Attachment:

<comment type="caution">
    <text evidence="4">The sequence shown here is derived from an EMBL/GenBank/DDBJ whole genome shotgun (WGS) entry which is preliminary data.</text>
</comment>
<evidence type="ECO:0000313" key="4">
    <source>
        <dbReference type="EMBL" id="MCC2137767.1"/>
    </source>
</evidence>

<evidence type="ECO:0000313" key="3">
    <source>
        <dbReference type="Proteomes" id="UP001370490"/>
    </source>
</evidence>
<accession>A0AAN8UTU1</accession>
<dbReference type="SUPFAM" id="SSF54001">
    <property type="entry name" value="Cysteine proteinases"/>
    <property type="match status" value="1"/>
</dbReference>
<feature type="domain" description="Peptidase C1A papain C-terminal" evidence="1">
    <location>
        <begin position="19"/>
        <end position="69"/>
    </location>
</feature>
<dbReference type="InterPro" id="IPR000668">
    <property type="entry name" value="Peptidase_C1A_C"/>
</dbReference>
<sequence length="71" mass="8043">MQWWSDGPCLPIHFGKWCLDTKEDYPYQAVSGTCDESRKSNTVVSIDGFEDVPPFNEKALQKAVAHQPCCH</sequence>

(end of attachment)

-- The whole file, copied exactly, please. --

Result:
<comment type="caution">
    <text evidence="4">The sequence shown here is derived from an EMBL/GenBank/DDBJ whole genome shotgun (WGS) entry which is preliminary data.</text>
</comment>
<evidence type="ECO:0000313" key="4">
    <source>
        <dbReference type="EMBL" id="MCC2137767.1"/>
    </source>
</evidence>

<evidence type="ECO:0000313" key="3">
    <source>
        <dbReference type="Proteomes" id="UP001370490"/>
    </source>
</evidence>
<accession>A0AAN8UTU1</accession>
<dbReference type="SUPFAM" id="SSF54001">
    <property type="entry name" value="Cysteine proteinases"/>
    <property type="match status" value="1"/>
</dbReference>
<feature type="domain" description="Peptidase C1A papain C-terminal" evidence="1">
    <location>
        <begin position="19"/>
        <end position="69"/>
    </location>
</feature>
<dbReference type="InterPro" id="IPR000668">
    <property type="entry name" value="Peptidase_C1A_C"/>
</dbReference>
<sequence length="71" mass="8043">MQWWSDGPCLPIHFGKWCLDTKEDYPYQAVSGTCDESRKSNTVVSIDGFEDVPPFNEKALQKAVAHQPCCH</sequence>